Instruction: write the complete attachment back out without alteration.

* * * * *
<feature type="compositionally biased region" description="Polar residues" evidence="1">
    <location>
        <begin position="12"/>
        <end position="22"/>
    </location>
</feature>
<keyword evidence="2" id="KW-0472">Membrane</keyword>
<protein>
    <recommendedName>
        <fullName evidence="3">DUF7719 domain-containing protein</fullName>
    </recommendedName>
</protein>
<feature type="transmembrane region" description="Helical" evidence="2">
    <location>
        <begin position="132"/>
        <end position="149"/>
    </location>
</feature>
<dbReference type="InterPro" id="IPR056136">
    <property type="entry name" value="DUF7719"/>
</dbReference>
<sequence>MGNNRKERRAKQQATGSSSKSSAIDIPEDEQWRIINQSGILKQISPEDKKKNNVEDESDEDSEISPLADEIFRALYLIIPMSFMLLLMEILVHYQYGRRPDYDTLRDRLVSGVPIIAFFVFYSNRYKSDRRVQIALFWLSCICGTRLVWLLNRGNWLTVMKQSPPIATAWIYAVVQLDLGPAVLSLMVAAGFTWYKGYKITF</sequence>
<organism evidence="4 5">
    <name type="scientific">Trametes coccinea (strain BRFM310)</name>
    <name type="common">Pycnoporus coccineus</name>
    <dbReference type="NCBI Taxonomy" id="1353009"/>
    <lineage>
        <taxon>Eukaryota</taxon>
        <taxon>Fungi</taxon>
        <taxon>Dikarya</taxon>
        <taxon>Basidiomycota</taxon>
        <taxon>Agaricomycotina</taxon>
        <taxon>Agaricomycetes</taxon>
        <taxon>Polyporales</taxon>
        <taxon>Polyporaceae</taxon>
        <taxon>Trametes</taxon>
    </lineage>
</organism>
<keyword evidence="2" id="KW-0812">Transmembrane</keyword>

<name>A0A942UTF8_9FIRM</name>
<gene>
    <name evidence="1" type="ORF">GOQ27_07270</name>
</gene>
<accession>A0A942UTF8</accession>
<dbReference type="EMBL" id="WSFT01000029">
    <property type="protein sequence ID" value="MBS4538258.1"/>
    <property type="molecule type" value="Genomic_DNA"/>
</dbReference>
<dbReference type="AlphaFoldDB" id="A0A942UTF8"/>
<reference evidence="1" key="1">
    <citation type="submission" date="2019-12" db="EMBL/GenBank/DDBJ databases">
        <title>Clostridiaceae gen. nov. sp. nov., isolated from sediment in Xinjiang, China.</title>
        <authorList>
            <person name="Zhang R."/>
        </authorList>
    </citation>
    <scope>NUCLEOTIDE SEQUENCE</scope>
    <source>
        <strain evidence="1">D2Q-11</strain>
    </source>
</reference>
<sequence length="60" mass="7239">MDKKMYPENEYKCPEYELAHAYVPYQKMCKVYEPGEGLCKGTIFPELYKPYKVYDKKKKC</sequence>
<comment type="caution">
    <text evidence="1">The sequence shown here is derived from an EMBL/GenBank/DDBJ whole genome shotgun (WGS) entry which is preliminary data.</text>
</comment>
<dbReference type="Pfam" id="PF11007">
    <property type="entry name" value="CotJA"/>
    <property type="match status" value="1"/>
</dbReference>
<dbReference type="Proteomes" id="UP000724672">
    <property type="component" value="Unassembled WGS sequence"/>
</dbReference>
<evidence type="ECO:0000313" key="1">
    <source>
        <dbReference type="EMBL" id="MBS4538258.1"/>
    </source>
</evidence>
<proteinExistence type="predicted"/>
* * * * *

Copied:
<feature type="compositionally biased region" description="Polar residues" evidence="1">
    <location>
        <begin position="12"/>
        <end position="22"/>
    </location>
</feature>
<keyword evidence="2" id="KW-0472">Membrane</keyword>
<protein>
    <recommendedName>
        <fullName evidence="3">DUF7719 domain-containing protein</fullName>
    </recommendedName>
</protein>
<feature type="transmembrane region" description="Helical" evidence="2">
    <location>
        <begin position="132"/>
        <end position="149"/>
    </location>
</feature>
<dbReference type="InterPro" id="IPR056136">
    <property type="entry name" value="DUF7719"/>
</dbReference>
<sequence>MGNNRKERRAKQQATGSSSKSSAIDIPEDEQWRIINQSGILKQISPEDKKKNNVEDESDEDSEISPLADEIFRALYLIIPMSFMLLLMEILVHYQYGRRPDYDTLRDRLVSGVPIIAFFVFYSNRYKSDRRVQIALFWLSCICGTRLVWLLNRGNWLTVMKQSPPIATAWIYAVVQLDLGPAVLSLMVAAGFTWYKGYKITF</sequence>
<organism evidence="4 5">
    <name type="scientific">Trametes coccinea (strain BRFM310)</name>
    <name type="common">Pycnoporus coccineus</name>
    <dbReference type="NCBI Taxonomy" id="1353009"/>
    <lineage>
        <taxon>Eukaryota</taxon>
        <taxon>Fungi</taxon>
        <taxon>Dikarya</taxon>
        <taxon>Basidiomycota</taxon>
        <taxon>Agaricomycotina</taxon>
        <taxon>Agaricomycetes</taxon>
        <taxon>Polyporales</taxon>
        <taxon>Polyporaceae</taxon>
        <taxon>Trametes</taxon>
    </lineage>
</organism>
<keyword evidence="2" id="KW-0812">Transmembrane</keyword>

<name>A0A942UTF8_9FIRM</name>
<gene>
    <name evidence="1" type="ORF">GOQ27_07270</name>
</gene>
<accession>A0A942UTF8</accession>
<dbReference type="EMBL" id="WSFT01000029">
    <property type="protein sequence ID" value="MBS4538258.1"/>
    <property type="molecule type" value="Genomic_DNA"/>
</dbReference>
<dbReference type="AlphaFoldDB" id="A0A942UTF8"/>
<reference evidence="1" key="1">
    <citation type="submission" date="2019-12" db="EMBL/GenBank/DDBJ databases">
        <title>Clostridiaceae gen. nov. sp. nov., isolated from sediment in Xinjiang, China.</title>
        <authorList>
            <person name="Zhang R."/>
        </authorList>
    </citation>
    <scope>NUCLEOTIDE SEQUENCE</scope>
    <source>
        <strain evidence="1">D2Q-11</strain>
    </source>
</reference>
<sequence length="60" mass="7239">MDKKMYPENEYKCPEYELAHAYVPYQKMCKVYEPGEGLCKGTIFPELYKPYKVYDKKKKC</sequence>
<comment type="caution">
    <text evidence="1">The sequence shown here is derived from an EMBL/GenBank/DDBJ whole genome shotgun (WGS) entry which is preliminary data.</text>
</comment>
<dbReference type="Pfam" id="PF11007">
    <property type="entry name" value="CotJA"/>
    <property type="match status" value="1"/>
</dbReference>
<dbReference type="Proteomes" id="UP000724672">
    <property type="component" value="Unassembled WGS sequence"/>
</dbReference>
<evidence type="ECO:0000313" key="1">
    <source>
        <dbReference type="EMBL" id="MBS4538258.1"/>
    </source>
</evidence>
<proteinExistence type="predicted"/>